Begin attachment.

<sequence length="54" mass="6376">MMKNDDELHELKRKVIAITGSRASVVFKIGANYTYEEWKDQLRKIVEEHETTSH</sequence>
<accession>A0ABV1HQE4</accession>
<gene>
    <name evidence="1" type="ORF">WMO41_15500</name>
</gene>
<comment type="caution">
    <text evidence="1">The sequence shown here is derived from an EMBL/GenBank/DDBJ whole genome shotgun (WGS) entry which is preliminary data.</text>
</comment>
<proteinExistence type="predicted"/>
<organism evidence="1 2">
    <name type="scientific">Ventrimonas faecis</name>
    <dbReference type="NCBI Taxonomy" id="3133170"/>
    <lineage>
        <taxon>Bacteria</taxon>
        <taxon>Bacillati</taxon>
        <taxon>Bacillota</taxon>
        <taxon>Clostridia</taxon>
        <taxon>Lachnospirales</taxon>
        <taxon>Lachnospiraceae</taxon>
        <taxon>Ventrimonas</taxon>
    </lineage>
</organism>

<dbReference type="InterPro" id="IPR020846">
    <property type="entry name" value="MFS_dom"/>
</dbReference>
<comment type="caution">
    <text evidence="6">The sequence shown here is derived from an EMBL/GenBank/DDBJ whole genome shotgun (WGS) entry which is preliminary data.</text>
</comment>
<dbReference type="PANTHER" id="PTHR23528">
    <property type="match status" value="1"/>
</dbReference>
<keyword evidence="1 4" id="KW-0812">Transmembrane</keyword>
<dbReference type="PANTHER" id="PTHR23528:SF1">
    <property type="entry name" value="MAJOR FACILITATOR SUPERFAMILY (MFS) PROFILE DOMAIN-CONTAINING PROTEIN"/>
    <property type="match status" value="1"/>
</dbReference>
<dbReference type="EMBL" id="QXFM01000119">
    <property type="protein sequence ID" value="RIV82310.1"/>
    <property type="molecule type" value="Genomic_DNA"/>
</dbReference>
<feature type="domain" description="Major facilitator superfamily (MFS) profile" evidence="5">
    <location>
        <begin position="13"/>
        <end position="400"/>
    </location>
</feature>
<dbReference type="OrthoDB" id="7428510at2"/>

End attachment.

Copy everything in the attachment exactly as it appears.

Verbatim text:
<sequence length="54" mass="6376">MMKNDDELHELKRKVIAITGSRASVVFKIGANYTYEEWKDQLRKIVEEHETTSH</sequence>
<accession>A0ABV1HQE4</accession>
<gene>
    <name evidence="1" type="ORF">WMO41_15500</name>
</gene>
<comment type="caution">
    <text evidence="1">The sequence shown here is derived from an EMBL/GenBank/DDBJ whole genome shotgun (WGS) entry which is preliminary data.</text>
</comment>
<proteinExistence type="predicted"/>
<organism evidence="1 2">
    <name type="scientific">Ventrimonas faecis</name>
    <dbReference type="NCBI Taxonomy" id="3133170"/>
    <lineage>
        <taxon>Bacteria</taxon>
        <taxon>Bacillati</taxon>
        <taxon>Bacillota</taxon>
        <taxon>Clostridia</taxon>
        <taxon>Lachnospirales</taxon>
        <taxon>Lachnospiraceae</taxon>
        <taxon>Ventrimonas</taxon>
    </lineage>
</organism>

<dbReference type="InterPro" id="IPR020846">
    <property type="entry name" value="MFS_dom"/>
</dbReference>
<comment type="caution">
    <text evidence="6">The sequence shown here is derived from an EMBL/GenBank/DDBJ whole genome shotgun (WGS) entry which is preliminary data.</text>
</comment>
<dbReference type="PANTHER" id="PTHR23528">
    <property type="match status" value="1"/>
</dbReference>
<keyword evidence="1 4" id="KW-0812">Transmembrane</keyword>
<dbReference type="PANTHER" id="PTHR23528:SF1">
    <property type="entry name" value="MAJOR FACILITATOR SUPERFAMILY (MFS) PROFILE DOMAIN-CONTAINING PROTEIN"/>
    <property type="match status" value="1"/>
</dbReference>
<dbReference type="EMBL" id="QXFM01000119">
    <property type="protein sequence ID" value="RIV82310.1"/>
    <property type="molecule type" value="Genomic_DNA"/>
</dbReference>
<feature type="domain" description="Major facilitator superfamily (MFS) profile" evidence="5">
    <location>
        <begin position="13"/>
        <end position="400"/>
    </location>
</feature>
<dbReference type="OrthoDB" id="7428510at2"/>